Since she replaced Alex Salmond, her members have accorded her a reverence usually reserved for religious icons. They have flocked to her rallies in their thousands, adorned themselves in her branded clothing range, and clambered for precious selfies with her, like those spiritual tourists who turn up to the latest shrine with ready cameras and open wallets. Will they begin to have doubts?
A leader who can deliver wipeout victories like 2015 inspires devotion but one who follows it up with a chaotic reversal like 2017 is owed a more sceptical reception. To compound this with another abortive referendum effort might give voice to an outright heresy: That perhaps she is not up to the task of delivering independence.
Were such apostasy to take root, Miss Sturgeon might find her crown coveted by a rival better able to appease a restless, impractical base. If that sounds fanciful, recall only that it is 2018 and Jeremy Corbyn is the leader of the Labour Party.
The coming months are shaping up to be Nicola Sturgeon’s last stand. If she cannot vanquish the Union while it is beset by the daily dramatics of Brexit, those around her will ask themselves if she ever can. That won’t necessarily cut short her time in Bute House but, barring some unforeseen turnaround, it will render her a defeated general, a weakened warrior.
Yet, like the Greeks at Thermopylae or the Sicarii at Masada, she must fight on, knowing it is almost certainly futile, for to do otherwise is to concede what hope that remains. The moment that Nicola Sturgeon admits a second referendum is not around the corner is, for her fervid followers, the moment the dream dies, at least for the time being. Miss Sturgeon’s burden is to keep the fantasy alive.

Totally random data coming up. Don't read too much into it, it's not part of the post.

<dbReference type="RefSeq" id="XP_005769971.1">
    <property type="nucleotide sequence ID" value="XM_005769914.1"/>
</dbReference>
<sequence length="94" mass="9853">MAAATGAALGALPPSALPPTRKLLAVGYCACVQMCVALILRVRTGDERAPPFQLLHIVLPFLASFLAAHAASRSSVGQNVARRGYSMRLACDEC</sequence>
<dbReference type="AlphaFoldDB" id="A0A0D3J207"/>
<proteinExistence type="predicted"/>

Most profiles of Theresa May and Nicola Sturgeon emphasise their differences yet we can better understand them by noting what they share. For those who like their political drama Shakespearean, these rival thrones — Downing Street and Bute House — are haunted by a common ghost. Both the Prime Minister and the First Minister have advanced by stirring their party’s rawest passions but now find themselves prisoner to them.
Mrs May’s nationalists want hard Brexit no matter the cost to the country or the Conservative Party and Miss Sturgeon’s nationalists are at least as hellbent on independence. The cosmic justice that both leaders may get their comeuppance is soured by the fact that the rest of us will get it too.
Yet it is to Nicola Sturgeon that the Fates have dealt a crueller hand. Mrs May does not really believe in Brexit; it is simply there, a great, lumpen reality of British politics that she cannot avoid. Miss Sturgeon, on the other hand, is a devout nationalist; independence has animated her politics since the age of 15.
It is getting away from her, swept up in the swell and crash of Brexit, Corbynism, referendum fatigue, and a growing hostility to the SNP government in Edinburgh. The war over Scotland’s constitutional future is still raging but Nicola Sturgeon is outflanked, outgunned and she is fast running out of time.